Yet, with all the fear and trembling I have when asking God to strengthen me, I still ask. That’s because, in the long run, it’s all about what He wants and it’s all about what He desires. It’s not about me, or Donna, or my family, or my job….He can replace all of that (as he did with Job.)  No, Steve- it’s not about what you want: it’s all about what He wants.

And to make it worse, even though I would like Him to wait until I feel ready, I know He knows better than me when I am ready and He will not give me anything I cannot handle.

That’s the scary part: I know no matter how impossible it seems, I have no excuse because when God is with me, who can be against me?

Truth is Simple

Walter Scott wrote a poem called Marmion and it was in that poem that he wrote, “Oh, what a tangled web we weave, When first we practise to deceive!”  It shows the fruitlessness of lying, but more than that: it shows how convoluted things become when we leave the truth.

One of the country’s greatest writers and humorists, Mark Twain, said, “If you tell the truth, you don’t have to remember anything.”

Let’s not forget what Yeshua said about the truth: the truth will set you free.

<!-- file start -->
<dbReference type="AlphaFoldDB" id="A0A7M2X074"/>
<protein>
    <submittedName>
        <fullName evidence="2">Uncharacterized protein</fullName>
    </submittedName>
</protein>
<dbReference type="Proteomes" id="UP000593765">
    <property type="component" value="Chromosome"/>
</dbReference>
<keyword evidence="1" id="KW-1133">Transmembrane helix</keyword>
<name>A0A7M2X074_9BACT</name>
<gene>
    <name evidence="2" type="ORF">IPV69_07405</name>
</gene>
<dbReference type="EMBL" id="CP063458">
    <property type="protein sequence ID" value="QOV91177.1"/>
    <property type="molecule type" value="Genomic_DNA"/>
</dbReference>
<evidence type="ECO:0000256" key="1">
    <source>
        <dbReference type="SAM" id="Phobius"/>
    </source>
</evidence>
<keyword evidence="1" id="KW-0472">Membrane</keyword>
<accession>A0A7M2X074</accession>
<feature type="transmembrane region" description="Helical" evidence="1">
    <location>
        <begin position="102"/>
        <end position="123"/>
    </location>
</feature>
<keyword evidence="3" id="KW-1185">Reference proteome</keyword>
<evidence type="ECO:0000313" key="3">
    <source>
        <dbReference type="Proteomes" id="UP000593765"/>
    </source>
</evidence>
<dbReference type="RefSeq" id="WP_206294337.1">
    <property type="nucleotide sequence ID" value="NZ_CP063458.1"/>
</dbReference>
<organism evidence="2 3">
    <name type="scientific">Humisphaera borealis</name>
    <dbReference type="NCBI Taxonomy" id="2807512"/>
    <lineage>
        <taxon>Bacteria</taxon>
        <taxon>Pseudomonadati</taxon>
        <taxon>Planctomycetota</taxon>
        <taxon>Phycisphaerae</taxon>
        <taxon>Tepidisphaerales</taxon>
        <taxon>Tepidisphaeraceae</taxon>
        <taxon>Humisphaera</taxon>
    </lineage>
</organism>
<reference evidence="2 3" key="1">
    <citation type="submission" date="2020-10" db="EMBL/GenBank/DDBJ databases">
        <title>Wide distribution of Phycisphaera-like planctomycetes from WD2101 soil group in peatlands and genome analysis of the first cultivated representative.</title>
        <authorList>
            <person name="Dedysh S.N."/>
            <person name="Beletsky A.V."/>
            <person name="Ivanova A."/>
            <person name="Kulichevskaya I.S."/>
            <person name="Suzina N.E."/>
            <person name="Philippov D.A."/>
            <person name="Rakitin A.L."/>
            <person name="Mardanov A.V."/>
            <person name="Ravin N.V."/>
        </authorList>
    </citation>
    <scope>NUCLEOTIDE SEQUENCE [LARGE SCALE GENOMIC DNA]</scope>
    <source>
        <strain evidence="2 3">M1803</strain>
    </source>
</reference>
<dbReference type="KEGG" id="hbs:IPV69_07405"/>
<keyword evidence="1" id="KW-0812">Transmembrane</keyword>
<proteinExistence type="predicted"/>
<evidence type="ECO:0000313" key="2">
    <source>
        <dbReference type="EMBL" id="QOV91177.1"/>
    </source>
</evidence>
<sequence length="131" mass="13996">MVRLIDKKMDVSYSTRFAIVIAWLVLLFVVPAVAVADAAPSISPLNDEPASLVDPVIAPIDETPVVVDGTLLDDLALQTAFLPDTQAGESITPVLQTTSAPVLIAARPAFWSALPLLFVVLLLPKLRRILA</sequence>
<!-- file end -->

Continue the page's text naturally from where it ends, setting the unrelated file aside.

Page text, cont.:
Truth is simple, and that’s the truth. Truth has no image to maintain, no “spin” is needed, but as with most things that are simple, the truth is often hard to take.

“Yes, those pants make your butt look bigger.” That’s the truth, but if you speak it, the truth is that you will be sleeping on the couch.

In fact, humans (at least in our society, it seems) are so averse to hearing the truth that if you say something that is truthful, such as telling someone who is doing a poor job at something (even if you are their supervisor and it is your responsibility to do so), if you just come out and tell them they are doing a lousy job, you are in trouble with HR. Not them; you! Because you told the truth, but you didn’t think about their feelings. How can we think about someone’s feelings, in a society where we are all victims, and still tell the truth?

If we “sugarcoat” the truth so much that it tastes good, then how much “good” can it really do?

The bottom line about truth, which it seems no one wants to hear, is that we are not really in total control or complete charge of ourselves. We never have been and we never will be. We are all interrelated, we cannot be without each other, and we cannot survive totally on our own.

As Yeshua said, we are all a slave to something: either a slave to God or a slave to sin. The only real freedom we have is to choose what we will be a slave to.